Where does James Gillick stand in this historic succession? He seems to me to be a musician of still life painting. It is a matter of intervals – of the space of things, one to the other, of the ratios of insideness to outsideness, of the resonances of solid to hollow. There is a sense when we place two objects on a windowsill that there is a precisely right position for each of them, above all in relation to each other. James has refined the art of intervals so that it becomes a mysterious science whose formula is undefinable. It is also a matter of colour, never too many colours, but of subtle and restrained harmonies in which the sharps and flats are perfectly judged. There is often a silvery tone, in which a note of pronounced colour sings out radiantly. It is often against this tone that a dark form punctuates the space, assuming a surrogate blackness that it deeper than its actual tone. A sudden little impasted touch of white lead, standing proudly on the paint surface, ‘pings’ into visual reality the reflected edge of the near or far side of a vessel. A ceramic or metal handle, that would otherwise look matt, is glazed by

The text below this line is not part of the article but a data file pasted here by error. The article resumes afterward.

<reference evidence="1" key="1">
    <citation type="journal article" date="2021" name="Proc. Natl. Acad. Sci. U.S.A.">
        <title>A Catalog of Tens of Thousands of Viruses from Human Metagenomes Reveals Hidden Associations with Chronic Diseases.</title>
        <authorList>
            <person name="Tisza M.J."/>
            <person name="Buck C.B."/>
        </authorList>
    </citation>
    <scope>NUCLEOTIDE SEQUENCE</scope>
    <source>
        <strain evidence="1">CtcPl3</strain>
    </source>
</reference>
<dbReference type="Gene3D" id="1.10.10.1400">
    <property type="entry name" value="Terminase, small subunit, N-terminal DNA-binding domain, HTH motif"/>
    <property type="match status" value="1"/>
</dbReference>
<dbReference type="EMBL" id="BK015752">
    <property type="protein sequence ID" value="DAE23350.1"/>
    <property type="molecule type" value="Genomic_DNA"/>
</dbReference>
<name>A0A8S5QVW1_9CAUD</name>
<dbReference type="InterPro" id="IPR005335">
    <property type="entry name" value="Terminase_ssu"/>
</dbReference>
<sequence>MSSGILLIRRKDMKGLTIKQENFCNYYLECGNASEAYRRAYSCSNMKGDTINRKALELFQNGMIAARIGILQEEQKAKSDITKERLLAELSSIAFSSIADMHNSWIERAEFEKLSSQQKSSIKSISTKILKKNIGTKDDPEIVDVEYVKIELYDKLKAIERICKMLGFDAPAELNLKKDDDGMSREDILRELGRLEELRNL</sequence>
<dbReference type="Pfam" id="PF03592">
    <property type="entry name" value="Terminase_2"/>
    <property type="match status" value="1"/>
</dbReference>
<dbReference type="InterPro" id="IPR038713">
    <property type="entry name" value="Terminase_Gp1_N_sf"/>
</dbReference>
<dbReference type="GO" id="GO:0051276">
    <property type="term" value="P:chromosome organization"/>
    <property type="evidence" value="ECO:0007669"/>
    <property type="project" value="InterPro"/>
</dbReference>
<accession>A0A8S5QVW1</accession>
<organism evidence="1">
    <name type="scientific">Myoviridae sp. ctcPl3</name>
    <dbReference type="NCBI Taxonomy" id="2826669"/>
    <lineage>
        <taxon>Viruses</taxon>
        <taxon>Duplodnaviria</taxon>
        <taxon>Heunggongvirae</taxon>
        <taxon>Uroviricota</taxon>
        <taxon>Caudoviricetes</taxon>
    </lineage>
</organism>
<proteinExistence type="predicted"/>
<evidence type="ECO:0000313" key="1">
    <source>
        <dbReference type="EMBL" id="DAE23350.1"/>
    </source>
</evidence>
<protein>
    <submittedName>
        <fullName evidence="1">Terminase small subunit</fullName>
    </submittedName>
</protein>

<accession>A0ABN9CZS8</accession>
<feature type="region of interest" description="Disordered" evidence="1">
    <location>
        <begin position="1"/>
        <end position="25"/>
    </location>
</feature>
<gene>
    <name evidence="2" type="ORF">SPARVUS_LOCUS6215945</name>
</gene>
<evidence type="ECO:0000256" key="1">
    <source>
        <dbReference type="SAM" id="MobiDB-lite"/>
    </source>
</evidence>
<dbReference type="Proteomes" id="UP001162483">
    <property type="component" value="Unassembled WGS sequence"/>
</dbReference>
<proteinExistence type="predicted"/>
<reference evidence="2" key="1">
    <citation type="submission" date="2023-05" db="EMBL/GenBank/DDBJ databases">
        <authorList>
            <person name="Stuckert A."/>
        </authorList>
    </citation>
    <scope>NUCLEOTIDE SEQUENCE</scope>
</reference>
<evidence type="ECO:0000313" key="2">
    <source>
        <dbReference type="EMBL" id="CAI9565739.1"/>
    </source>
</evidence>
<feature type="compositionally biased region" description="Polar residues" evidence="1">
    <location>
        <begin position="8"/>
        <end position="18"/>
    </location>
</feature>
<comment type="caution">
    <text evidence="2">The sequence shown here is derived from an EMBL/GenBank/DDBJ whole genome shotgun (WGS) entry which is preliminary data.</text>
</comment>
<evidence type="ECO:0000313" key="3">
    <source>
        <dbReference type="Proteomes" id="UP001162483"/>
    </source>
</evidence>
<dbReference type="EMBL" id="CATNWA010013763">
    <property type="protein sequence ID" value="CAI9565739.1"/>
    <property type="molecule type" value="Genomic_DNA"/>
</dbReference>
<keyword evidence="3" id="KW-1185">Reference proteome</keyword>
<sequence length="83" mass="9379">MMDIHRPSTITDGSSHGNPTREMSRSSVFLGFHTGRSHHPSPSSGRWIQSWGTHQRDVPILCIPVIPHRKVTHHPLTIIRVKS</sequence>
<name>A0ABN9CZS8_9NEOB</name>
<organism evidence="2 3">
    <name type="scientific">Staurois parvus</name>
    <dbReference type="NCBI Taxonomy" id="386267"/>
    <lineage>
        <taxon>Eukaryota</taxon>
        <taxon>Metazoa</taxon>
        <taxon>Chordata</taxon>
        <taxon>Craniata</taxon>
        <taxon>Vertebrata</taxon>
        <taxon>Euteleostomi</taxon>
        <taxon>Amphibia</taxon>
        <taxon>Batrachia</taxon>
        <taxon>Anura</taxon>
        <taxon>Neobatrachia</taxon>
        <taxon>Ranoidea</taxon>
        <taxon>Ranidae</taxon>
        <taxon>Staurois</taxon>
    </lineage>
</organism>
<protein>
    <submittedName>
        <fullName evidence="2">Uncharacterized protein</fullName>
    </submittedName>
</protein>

no more than a tiny touch of light. In a bronze pot, that is ninety percent shine, it is the dark ellipses at its upper lip and base that render the tactility of the form.

As we look into the paintings closely and carefully, resisting the short time spans of contemporary looking, we see how restrained is the description. We think we see a lot of detail, as with Vermeer, but as with the Dutch master much of the detail is in our head. The knowing visual cues of colour, tone and texture trigger our act of seeing-in a lot more than is there. If we are cajoled uncannily into re-seeing what was in front of the painter’s eyes, it is more effective and sustaining than if he laboriously ladles out all the descriptive properties of the object under his purview. When we go close, we see that the surfaces are very painterly. Each leaf comprising the fronds on a delft jug is the product of a soft brush loaded with a lovely blue turned deftly in the artist’s fingers in a single move. The accompanying eggs are duck-egg blue. The adjacent bread has a mealy roughness that drives a quite different paint texture.